FacebookTwitterGoogle+RedditEmail

Bomb Shatters Media Illusions in Baghdad

Arasat is a quiet, uneventful suburb of Baghdad, a place of good restaurants serving moderate Lebanese wine, middle class and educated and absolutely unassociated with violence. So the bomb which stopped the clock of the Christian family across the road from the Aike Hotel–it showed 6.51am–also exploded many illusions. The American NBC television network was based in the pseudo-Greek apartment block, there was only one night-watchman and the reporters felt secure far from the American tanks and armoured personnel carriers that guard the Palestine Hotel and the other targets of opportunity in Baghdad.

In bed yesterday morning, I heard the blast–a very minute increase in air pressure–that took the life of the Somali doorman at the Aike, and by the time I got there, it was the usual blood and bits of metal, the watch timer–found by a journalist–and possibly the battery for the bomb–found by The Independent on the roof of a villa opposite–that was left. A little bomb, left behind the hotel’s generator, in the hope, no doubt, that it would ignite enough fuel to bring down the wretched place. In the event, of course, the dead Somali–remember Black Hawk Down?–played only a bit part in the drama.

The world was told that a Baghdad hotel had been targeted, that staff of an American television network were the intended victims and that there had been “one” Somali dead. He had no name. No one knew his name. But they did know the name of David Moodie, the NBC soundman who received a nasty piece of broken glass in his arm.

“Americans targeted in Baghdad hotel bomb” was on the news wires. Which was, of course, exactly what the nasty little bomber wanted.

You can see how his master’s mind worked. One, attack the Americans. Two, go for a hotel. Three, be sure that it would receive more publicity than the killing of an innocent Iraqi bus passenger.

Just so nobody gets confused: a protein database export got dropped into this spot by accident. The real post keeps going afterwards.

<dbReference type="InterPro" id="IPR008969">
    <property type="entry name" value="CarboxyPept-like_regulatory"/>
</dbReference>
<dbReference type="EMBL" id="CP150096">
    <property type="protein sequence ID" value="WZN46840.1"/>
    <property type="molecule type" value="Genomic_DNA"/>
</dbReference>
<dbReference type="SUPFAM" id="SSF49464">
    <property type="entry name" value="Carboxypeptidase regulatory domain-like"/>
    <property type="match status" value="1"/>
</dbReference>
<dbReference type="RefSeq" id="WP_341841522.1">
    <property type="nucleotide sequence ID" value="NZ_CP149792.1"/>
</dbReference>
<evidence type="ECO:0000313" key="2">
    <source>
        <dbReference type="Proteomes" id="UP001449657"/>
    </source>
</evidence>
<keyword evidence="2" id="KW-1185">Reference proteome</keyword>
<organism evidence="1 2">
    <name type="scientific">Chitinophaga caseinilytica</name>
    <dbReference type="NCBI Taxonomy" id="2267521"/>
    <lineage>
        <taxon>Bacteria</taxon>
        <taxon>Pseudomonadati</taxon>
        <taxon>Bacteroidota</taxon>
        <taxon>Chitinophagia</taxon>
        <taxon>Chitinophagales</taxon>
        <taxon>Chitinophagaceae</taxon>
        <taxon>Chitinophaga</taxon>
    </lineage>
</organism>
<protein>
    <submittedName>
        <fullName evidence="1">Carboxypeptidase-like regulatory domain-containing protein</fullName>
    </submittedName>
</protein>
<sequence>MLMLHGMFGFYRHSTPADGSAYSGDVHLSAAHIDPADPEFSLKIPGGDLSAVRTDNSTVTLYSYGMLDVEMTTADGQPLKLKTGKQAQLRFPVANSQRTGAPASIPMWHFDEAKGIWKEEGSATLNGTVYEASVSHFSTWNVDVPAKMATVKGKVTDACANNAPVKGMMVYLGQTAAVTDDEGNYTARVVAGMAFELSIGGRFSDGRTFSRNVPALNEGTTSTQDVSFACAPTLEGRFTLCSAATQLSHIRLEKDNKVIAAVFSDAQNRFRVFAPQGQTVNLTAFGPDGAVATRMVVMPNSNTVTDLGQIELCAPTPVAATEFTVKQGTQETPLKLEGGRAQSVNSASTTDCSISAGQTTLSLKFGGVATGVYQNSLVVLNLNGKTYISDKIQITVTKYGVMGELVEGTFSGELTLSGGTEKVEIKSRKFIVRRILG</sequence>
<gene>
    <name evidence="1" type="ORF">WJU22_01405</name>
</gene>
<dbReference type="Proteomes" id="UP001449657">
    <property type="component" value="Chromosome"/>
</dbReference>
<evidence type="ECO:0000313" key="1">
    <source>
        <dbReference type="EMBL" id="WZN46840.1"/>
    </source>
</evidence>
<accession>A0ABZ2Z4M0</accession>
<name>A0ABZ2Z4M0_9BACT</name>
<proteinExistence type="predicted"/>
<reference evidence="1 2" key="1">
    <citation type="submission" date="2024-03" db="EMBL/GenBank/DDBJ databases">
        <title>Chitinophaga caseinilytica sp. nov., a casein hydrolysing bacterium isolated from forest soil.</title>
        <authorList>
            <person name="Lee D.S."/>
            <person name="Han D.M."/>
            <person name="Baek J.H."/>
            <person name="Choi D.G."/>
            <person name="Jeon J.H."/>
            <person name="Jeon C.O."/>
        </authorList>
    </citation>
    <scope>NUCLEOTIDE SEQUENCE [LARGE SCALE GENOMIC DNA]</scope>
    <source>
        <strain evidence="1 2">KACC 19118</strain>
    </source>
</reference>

Lt-Col Peter Jones of “Task Force 1-6” told us it was an “improvised explosive device” and, long after he had left, the FBI and its heavily armed escorts arrived in two 4-by-4s, one of them speaking in a cockney accent, to assess the crime. Too late for the timing mechanism, they did not even spot the clock in the villa opposite and that, I suppose, is the problem when you have to get your “security” escort and arm yourself and find the location long after the attack has taken place. Certainly too late to understand the effect on the Christian family across the road. They stood, professional people–the husband is the Daimler agent in Baghdad–asking who would pay for their broken windows and blasted doors and shredded sofas upon which they were sleeping when the bomb exploded. “At least before all this, I could drink tea on the lawn outside my house,” the man said. So what can the Iraqis do? Nothing. What can the Western journalists do? Remain discrete, in undefended hotels like the Aike? Or cluster like rodents around the Palestine Hotel, which is defended by an army of Iraqi policemen and US troops? Arasat was safe–at least, until the NBC lads turned up to live there, along with their “stand-upper” dish and floodlights on the roof.

Many Western journalists in Baghdad were reassessing their safety last night. Was the bomb a warning? Or just a propaganda explosion with a single, poor Somali as the real victim? Needless to say, more attention was paid in Baghdad yesterday afternoon to the death of Aqila al-Hashimi, the ex-Baathist member of the US-appointed Interim Council who was shot and gravely wounded in an assassination attempt on Saturday.